Internet Engineering Task Force Glenn Stump, IBM INTERNET DRAFT Ralph Droms, Bucknell University Date:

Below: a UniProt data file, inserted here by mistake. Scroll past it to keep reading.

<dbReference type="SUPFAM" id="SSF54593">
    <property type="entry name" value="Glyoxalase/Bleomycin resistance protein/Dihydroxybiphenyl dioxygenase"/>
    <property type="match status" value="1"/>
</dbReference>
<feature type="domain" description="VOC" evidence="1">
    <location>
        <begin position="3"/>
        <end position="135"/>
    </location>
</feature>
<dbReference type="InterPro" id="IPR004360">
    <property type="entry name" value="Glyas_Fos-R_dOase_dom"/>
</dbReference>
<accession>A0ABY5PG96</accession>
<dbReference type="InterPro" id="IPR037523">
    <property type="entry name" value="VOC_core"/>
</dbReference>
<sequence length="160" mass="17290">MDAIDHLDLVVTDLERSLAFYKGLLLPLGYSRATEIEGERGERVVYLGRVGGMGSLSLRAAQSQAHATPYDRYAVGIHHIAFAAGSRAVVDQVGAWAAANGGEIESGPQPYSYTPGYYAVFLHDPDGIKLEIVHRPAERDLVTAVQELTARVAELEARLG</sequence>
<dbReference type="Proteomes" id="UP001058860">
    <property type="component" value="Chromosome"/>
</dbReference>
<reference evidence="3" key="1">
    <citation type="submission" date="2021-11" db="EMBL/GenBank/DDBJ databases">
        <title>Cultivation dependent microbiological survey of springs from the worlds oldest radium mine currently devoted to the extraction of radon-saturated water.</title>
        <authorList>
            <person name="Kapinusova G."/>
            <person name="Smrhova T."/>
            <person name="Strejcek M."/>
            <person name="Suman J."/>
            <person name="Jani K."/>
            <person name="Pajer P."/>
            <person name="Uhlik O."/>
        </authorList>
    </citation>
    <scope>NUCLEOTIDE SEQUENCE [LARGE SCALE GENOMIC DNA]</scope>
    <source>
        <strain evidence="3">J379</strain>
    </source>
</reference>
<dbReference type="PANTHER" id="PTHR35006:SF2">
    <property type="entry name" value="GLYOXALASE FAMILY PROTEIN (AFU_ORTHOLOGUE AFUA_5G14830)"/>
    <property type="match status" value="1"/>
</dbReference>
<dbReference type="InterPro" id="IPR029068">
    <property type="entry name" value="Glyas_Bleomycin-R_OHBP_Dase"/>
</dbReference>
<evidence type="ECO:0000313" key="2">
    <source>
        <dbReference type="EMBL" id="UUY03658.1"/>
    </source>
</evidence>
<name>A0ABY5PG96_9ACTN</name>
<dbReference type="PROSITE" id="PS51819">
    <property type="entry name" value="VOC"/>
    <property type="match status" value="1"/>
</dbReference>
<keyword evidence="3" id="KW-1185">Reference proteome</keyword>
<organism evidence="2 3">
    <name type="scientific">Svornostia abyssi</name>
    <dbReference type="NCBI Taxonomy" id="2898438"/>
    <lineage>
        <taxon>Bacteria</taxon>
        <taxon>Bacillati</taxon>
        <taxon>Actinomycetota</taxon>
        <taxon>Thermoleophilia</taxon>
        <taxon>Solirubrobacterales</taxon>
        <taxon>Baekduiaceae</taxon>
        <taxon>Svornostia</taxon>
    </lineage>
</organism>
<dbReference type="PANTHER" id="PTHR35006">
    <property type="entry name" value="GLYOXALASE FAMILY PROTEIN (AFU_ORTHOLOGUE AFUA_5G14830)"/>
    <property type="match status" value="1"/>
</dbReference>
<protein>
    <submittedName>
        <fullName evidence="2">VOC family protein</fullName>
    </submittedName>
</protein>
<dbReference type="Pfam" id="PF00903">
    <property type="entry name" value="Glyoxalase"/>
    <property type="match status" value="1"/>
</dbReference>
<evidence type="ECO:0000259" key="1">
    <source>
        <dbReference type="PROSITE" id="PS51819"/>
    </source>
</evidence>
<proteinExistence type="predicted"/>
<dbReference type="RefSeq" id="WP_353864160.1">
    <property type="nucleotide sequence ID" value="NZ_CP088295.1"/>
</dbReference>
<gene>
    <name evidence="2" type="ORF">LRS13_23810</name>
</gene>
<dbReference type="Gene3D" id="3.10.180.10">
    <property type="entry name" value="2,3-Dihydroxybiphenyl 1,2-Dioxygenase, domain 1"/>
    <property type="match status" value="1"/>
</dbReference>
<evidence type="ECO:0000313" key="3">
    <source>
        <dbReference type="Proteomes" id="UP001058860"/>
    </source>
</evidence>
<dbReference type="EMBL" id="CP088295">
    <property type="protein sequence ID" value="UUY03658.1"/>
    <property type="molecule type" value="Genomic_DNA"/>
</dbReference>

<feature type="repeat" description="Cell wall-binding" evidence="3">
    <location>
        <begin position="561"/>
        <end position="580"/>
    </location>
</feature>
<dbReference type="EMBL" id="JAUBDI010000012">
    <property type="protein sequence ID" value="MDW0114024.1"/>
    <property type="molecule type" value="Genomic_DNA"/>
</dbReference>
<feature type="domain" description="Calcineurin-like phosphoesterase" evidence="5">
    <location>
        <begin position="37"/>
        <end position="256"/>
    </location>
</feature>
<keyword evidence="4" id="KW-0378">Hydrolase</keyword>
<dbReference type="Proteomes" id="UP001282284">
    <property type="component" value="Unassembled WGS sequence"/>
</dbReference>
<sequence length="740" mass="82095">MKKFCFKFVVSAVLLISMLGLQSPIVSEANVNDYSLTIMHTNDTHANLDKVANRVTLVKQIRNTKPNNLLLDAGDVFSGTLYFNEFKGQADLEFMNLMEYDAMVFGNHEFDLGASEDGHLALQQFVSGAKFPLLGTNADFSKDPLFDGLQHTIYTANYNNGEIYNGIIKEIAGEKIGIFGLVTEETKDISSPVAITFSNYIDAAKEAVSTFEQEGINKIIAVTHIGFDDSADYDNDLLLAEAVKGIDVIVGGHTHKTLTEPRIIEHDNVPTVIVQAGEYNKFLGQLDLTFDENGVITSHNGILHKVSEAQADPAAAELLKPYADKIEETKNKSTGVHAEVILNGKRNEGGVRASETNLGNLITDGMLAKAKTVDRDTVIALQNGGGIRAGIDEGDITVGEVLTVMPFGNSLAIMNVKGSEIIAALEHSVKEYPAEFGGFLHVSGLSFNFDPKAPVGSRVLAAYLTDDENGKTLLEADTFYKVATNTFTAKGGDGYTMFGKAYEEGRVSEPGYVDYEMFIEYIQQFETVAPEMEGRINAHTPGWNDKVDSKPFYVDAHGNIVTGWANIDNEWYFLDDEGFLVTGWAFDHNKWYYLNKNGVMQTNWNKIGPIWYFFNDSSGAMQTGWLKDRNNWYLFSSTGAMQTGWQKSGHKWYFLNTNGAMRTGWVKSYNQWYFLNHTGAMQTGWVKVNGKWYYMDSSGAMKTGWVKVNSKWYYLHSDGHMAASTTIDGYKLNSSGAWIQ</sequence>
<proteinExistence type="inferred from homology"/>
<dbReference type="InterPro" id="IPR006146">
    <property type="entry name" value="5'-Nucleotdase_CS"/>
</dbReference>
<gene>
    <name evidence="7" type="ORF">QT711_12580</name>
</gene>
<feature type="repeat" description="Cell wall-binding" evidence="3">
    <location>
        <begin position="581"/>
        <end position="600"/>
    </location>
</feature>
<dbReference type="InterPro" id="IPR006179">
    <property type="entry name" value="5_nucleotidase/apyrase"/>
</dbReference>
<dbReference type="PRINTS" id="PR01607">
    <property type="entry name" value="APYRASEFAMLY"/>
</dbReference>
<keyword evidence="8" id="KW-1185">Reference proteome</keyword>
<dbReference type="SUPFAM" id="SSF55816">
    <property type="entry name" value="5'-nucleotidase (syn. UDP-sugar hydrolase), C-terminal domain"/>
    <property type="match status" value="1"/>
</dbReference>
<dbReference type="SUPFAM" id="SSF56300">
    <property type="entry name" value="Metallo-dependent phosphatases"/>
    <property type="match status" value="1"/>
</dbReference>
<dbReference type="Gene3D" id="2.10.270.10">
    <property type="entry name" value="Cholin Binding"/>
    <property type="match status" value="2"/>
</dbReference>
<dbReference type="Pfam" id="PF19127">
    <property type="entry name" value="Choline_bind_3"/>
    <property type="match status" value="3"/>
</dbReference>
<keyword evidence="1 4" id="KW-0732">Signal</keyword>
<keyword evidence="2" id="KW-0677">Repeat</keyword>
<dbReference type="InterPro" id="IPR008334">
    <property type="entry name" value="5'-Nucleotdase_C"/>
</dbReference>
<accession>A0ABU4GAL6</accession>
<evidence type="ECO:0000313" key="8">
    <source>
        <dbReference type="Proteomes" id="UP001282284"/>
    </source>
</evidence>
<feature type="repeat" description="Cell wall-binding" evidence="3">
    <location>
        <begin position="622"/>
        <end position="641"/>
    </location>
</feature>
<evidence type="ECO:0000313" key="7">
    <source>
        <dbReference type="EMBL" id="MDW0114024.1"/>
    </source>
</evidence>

October 1999February 2000 Ye Gu, Ramesh Vyaghrapuri, Expires: AprilJuly 2000 Ann Demirtjis, Microsoft Burcak Beser, 3Com Jerome Privat, BT The User Class Option for DHCP <draft-ietf-dhc-userclass-04.txt><draft-ietf-dhc-userclass-05.txt> Status of this Memo The document is an Internet-Draft and is in full conformance with all of the provisions of Section 10 of RFC 2026. Internet-Drafts are working documents of the Internet Engineering Task Force (IETF), its areas, and its working groups. Note that other groups may also distribute working documents as Internet-Drafts. Internet-Drafts are draft documents valid for a maximum of six months and may be updated, replaced, or obsoleted by other documents at any time. It is inappropriate to use Intenet-Drafts as reference material or to cite them other than as "work in progress." The list of current Internet-Drafts can be accessed at http://www.ietf.org/ietf/1id-abstracts.txt. The list of Internet-Draft Shadow Directories can be accessed at http://www.ietf.org/shadow.html. Abstract This option is used by a DHCP client to optionally identify the type or category of user or applications it represents. The information contained in this option is an NVT ASCII text objectopaque field that represents the user class of which the client is a member. Based on this class, a DHCP server selects the appropriate address pool to assign an address to the client and the appropriate configuration parameters. This document attempts to merge draft-ietf-dhc-userclass-03.txt and draft-ietf-dhc-useraddr-00.txt.option should be configurable by a user. 1. Introduction It is often desirable to provide different levels of service to different users of an IP network. In order for an IP network to implement this service differentiation, it needs a way to classify users. A simple solution to this is to use source IP addresses for classification. Under this scheme, network administrators first configure network devices such as routers to recognize traffic from a particular source IP address (or address range) and handle it specially to meet the desired level of service. Next, they assign the IP addresses to the hosts of the intended users so that the user will receive the appropriate level of service. They can configure the hosts manually with these addresses. However, they cannot use DHCP for address assignment, even if they are already running a DHCP server in their network. A current RFC-compliant DHCP server assigns IP addresses based on the location of the DHCP Client in the network topology, not the type of user it supports. This document describes a simple extension of the DHCP protocol that enables a DHCP server to assign IP addresses from different address pools depending on the typestype of clientusers from which it receives DHCP requests. With this new extension, network administrators will be able to use DHCP to hand out the appropriate addresses to clients. An example intended usage is a corporate network subnet consisting of different departments of users, such as Accounting, Legal, Staff, etc. It may be desirable to allocate logical address pools to each of the departments so that network policies may be implemented easily on IP address ranges; and this would facilitate providing differential services, such as network reachibility. A DHCP server can also use the information contained in the User Class to allocate other configuration parameters than the IP address. For example, a DHCP server receiving a request from a client with the User Class set to "accounting auditors" may return an option with the address of a particular database server. Indeed a DHCP server may have a single pool of addresses and only use the user class to select parameters other than IP addresses. Note: This document combines ideas from draft-ietf-dhc-userclass-03.txt and draft-ietf-dhc-useraddr-00.txt. It has been published as a revision to draft-ietf-dhc-userclass-03.txt. 2. Requirements Terminology The key words "MUST", "MUST NOT", "REQUIRED", "SHALL", "SHALL NOT", "SHOULD", "SHOULD NOT", "RECOMMENDED", "MAY" and "OPTIONAL" in this document are to be interpreted as described in RFC 2119 . 3. DHCP Terminology o "DHCP client" A DHCP client or "client" is an Internet host using DHCP to obtain configuration parameters such as a network address. o "DHCP server" A DHCP server of "server"is an Internet host that returns configuration parameters to DHCP clients. o "binding" A binding is a collection of configuration parameters, including at least an IP address, associated with or "bound to" a DHCP client. Bindings are managed by DHCP servers. 4. User Class Informationoption This option is used by a DHCP client to optionally identify the type or category of user or applications it represents. The information contained in this option is an NVT ASCII text object that representsA DHCP server uses the user class of whichUser Class option to choose the client is a member.address pool it allocates an address from and/or to select any other configuration option. This option is a DHCP option [1, 2]. DHCP administrators may define specific user class identifiers to convey information about a client's software configuration or about its user's preferences.This option MAY carry multiple User Classes. The code for this option is TBD. The minimumEach User Class value is indicated in an opaque field and is preceded by a one-byte field giving its length. If i is the number of User Classes carried in the option, its total length for this optionN is two.equal to i + sum(Li). Code Len text1 +-----+-----+-----+-----+-----Len1 Len2 +-----+-----+-----+----------+-----+--------------+---- | TBD | N | c1L1 | c2class 1 | ... +-----+-----+-----+-----+----- 5. Server behaviour Each address pool on the DHCP Server MAY be configured with a set of ALLOWED USER CLASSES, specifying the category of clients that can be offered addresses from the address pool; and with a set of DISALLOWED USER CLASSES, specifying the category of clients that must NOT be offered addresses from the address pool. In this section, we consider the simple case where the user can send a single User Class. Section 6 discusses potential multiple classes support.L2 | class 2 |... +-----+-----+-----+----------+-----+--------------+---- Servers not equipped to interpret the user class specified by a client MUST ignore it (although it may be reported). Otherwise, whenever any DHCP client message is seen by the DHCP server, it MUST do the regular processing and if theDHCP server determines that the Client isclients implementing this option SHOULD allow users to be offered a new (or unbound) IP address, the following procedure MUST be adopted: If the client DHCP message does not contain aenter their User Class option, then theClass. 5. Security Considerations DHCP Server MUST attempt to choose an available address pool which has both the ALLOWED and DISALLOWED USER CLASSES empty. Ifcurrently provides no such address poolauthentication or security mechanisms. Potential exposures to attack are discussed is available, and if the DHCP Server has been specifically configured to do so, it MUST attempt to choose an address from any available address pool. If the Client DHCP message contains a User Class option, then the DHCP server MUST attempt to choose an available address pool for which the ALLOWED USER CLASSES set contains the user class option present in the DHCP message. It SHOULD also check that the User Class option present in the DHCP message is NOT present in the DISALLOWED USER CLASS set [this is to cope with possible misconfigurations in which an administrator will have by mistake put a User Class in both the ALLOWED and the DISALLOWED sets]. If no such address pool is available, and if the DHCP Server has been specifically configured to do so, it MUST attempt to choose any address pool for which the User Class options present in the DHCP message is NOT present in the DISALLOWED USER CLASS set. If the server responds with all the parameters corresponding to the given user class, it MUST return this option (with the given user class value) to the client. If the DHCP server is unable to find a suitable address pool, it MUST NOT offer an IP address to the Client. It MAY indicate the condition to the administrator. DISCUSSION: Serving Competing Option Values When servicing a request from a client of a particular user class, a DHCP server makes decisions about what address and what collection of options to include in its response. These decisions are expected to consider addresses, options and values designated for the client host by virtue of its subnet/location, vendor class, user class, or client id. In cases where multiple addresses or option values are possible for return to the client due to multiple, overlapping "affiliations", DHCP server policy may dictate which values take precedence over others. A DHCP server implementation SHOULD provide flexibility in specifying DHCP option precedence policy so that DHCP administrators can customize a DHCP system to best suit their network environments. If flexibility in a server's option precedence policy is not implemented by a vendor (or is perhaps implemented but not exercised by an administrator), a recommended default policy is that option values of specific affiliations override those of less specific. That is, an option value designated for a specific client -- sometimes known as a "reserved binding" -- SHOULD override option values designated for the client's user or vendor class, which SHOULD override option values designated for the client's vendor class, which SHOULD override option values for the client's subnet. 6. Multiple User Classes This section intends to raise some of the issues associated with supporting multiple user classes. Feedback from the Working Group is welcome. - Should we allow a client to send multiple User Classes to a server? If yes: - Should we allow the client to send the option twice in a message with each option instance containing one class or should we let the user concatenate classes inside one option? - How should the server behave? option1: the server considers the classes to be ANDed [ie. chooses an address pool for which the ALLOWED USER CLASSES set contains all the User Classes present in the DHCP message and the DISALLOWED USER CLASSES set contains none of the User Classes in the DHCP message]. option 2: the server considers the classes to be ORed [ie. chooses an address pool for which the ALLOWED USER CLASSES set contains one of the User Classes present in the DHCP message and the DISALLOWED USER CLASSES set contains none of the User Classes in the DHCP message]. option 3: the server should not assume anything and the administrator of the server MUST define the behaviour. 7. Client behaviour If a client receives a response from a DHCP Server with the same User Class option value as it puts in its request, then it knows that the server responded with parameters corresponding to the given user class. Clients which do not receive all the configuration for the user class requested but which received an IP address SHOULD make an attempt to operate without it, although they may do so (and may announce they are doing so) in a degraded mode. Clients which do not receive an IP address because of the User Class requested MUST announce it. 8. Security Considerations DHCP currently provides no authentication or security mechanisms. Potential exposures to attack are discussed is section 7 ofsection 7 of the protocol specification . 9.6. References  Droms, R., "Dynamic Host Configuration Protocol", RFC 2131, March 1997.  S. Alexander, R. Droms, "DHCP Options and BOOTP Vendor Extensions", RFC 2132, March 1997.  Bradner, S., "Key words for use in RFCs to Indicate Requirement Levels," RFC 2119, March 1997. 10.7. Acknowledgments This document attempts to mergecombines ideas from draft-ietf-dhc-userclass-03.txt (by GlenGlenn Stump and Ralph Droms) and draft-ietf-dhc-useraddr-00.txt (by Ye Gu, Ramesh Vyaghrapuri and Burcak Beser). 11.It has been published as a revision to draft-ietf-dhc-userclass-03.txt. 8. Author Information Glenn Stump IBM Networking Software P.O. Box 12195 RTP, NC 27709 Phone: (919) 301-4277 Email: firstname.lastname@example.org Ralph Droms Computer Science Department 323 Dana Engineering Bucknell University Lewisburg, PA 17837 Phone: (717) 524-1145 Email: email@example.com Ye Gu Microsoft Corporation One Microsoft Way Redmond, WA 98052 Phone: 425 936 8601 Email: firstname.lastname@example.org Ramesh Vyaghrapuri Microsoft Corporation One Microsoft Way Redmond, WA 98052 Phone: 425 703 9581 Email: email@example.com Burcak Beser 3Com Corporation 3800 Golf Road Rolling Meadows, IL Phone: 847 262 2195 Email: Burcak_Beser@3com.com Ann Demirtjis Microsoft Corporation One Microsoft Way Redmond WA 98052 Phone: 425-705-2254 Email: firstname.lastname@example.org Jerome Privat BT Advanced Communications Technology Centre Adastral Park, Martlesham Heath, IP5 3RE UK Phone: +44 1473 648910 Email: email@example.com 12.9. Expiration This document will expire on AprilJuly 2000.